Power Tutorial
bullet Introduction
- Exercise 1a: Effect Size
- Exercise 1b: ACE
- Exercise 1c: DEUCE
- Exercise 2: Variability
- Question A
- Exercise 3: Sample Size
- Question B
- Exercise 4: Alpha
- Question C
bullet Follow-up Questions
bullet Power Calculations
- Power and Sample Size
- Minimum Effect Size
- Exercises

WISE Power Tutorial - Follow-up Questions

(Download these questions here.)

1. Your good friend Bumble found a sample mean of 558 with a sample of 10000 graduates from Program D. He correctly computed p <.05 and rejected the null hypothesis that the population mean for Program D is 555. Bumble concluded that he had strong evidence that the Program D does a very good job of preparing individuals for the standardized test. Evaluate Bumble’s conclusion, and interpret his findings. (Hint: Are you confident that the course produces a substantial increase in test performance? Why or why not?)

2. Many statisticians argue that hypothesis-testing procedures do not provide much useful information. Rejecting the null hypothesis tells us only that it is unlikely that the sample came from a population with a specific mean. However, procedures like the z-test do not give much information about the "true" value of the mean from which we are sampling. Means may be statistically different, but there is no indication of whether the size of the difference is large enough to be considered important in real world terms.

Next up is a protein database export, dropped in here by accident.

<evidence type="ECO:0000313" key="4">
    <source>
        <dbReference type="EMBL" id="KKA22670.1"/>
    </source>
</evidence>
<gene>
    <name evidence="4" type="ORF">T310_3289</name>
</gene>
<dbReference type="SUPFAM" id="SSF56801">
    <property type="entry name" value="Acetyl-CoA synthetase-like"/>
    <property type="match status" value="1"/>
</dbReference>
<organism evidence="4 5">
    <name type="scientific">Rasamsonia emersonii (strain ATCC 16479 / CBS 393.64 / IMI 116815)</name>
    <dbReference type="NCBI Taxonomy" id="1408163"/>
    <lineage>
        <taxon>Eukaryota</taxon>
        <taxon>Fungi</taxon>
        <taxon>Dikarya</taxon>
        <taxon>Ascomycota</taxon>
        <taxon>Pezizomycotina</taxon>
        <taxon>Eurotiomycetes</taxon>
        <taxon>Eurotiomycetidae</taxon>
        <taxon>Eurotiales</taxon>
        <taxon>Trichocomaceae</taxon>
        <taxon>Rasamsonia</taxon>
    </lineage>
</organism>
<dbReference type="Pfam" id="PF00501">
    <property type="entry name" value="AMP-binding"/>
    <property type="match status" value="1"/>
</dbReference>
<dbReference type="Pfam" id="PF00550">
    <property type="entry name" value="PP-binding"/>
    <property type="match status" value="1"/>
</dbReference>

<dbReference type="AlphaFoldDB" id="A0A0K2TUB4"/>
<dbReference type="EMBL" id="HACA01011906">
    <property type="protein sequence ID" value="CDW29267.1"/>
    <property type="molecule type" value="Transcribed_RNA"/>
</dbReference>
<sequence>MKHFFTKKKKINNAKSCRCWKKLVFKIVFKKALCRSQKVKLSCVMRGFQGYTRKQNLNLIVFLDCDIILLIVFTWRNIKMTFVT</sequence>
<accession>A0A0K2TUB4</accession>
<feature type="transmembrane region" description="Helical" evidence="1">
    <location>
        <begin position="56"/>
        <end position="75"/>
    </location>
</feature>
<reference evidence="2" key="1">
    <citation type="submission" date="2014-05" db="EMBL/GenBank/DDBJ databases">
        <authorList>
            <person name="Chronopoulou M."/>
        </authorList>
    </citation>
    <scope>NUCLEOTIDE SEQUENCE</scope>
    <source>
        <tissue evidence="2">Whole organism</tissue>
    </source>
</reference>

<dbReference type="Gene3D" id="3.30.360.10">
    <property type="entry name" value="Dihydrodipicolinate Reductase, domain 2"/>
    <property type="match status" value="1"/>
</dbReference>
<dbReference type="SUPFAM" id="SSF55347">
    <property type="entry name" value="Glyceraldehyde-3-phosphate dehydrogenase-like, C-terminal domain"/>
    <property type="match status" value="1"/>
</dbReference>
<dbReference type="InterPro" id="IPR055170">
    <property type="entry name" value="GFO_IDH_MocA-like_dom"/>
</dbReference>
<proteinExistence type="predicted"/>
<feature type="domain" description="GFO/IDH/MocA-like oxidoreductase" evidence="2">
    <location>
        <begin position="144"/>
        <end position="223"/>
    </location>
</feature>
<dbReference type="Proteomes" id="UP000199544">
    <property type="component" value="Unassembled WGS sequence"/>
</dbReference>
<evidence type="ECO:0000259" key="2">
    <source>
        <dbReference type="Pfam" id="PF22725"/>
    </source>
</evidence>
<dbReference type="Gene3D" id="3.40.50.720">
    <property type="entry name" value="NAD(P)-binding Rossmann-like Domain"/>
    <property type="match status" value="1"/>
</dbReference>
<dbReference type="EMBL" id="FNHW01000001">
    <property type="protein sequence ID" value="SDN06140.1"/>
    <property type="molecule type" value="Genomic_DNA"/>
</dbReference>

How does this relate to results in Question 1 above? (Be sure to discuss power, effect size, and statistical significance vs. practical significance.)

3. When we reject the null hypothesis, have we always found an important effect? What other considerations may be important?

4. For several of the sampling exercises we used a one-tailed test with alpha of .05 (z = 1.645). If we used a two-tailed test with the same alpha value (z = 1.96), would you have been able to reject your null hypotheses more or less often? Explain.

5. The Power applet represents a one-tailed hypothesis testing approach. The applet shows the null and alternative distributions and the rejection region the area that corresponds to alpha). Using the applet as a model, draw a graph that represents the rejection regions for a two-tailed test. Clearly label the area(s) corresponding to rejection of the null hypothesis and the area in which one would fail to reject the null hypothesis.

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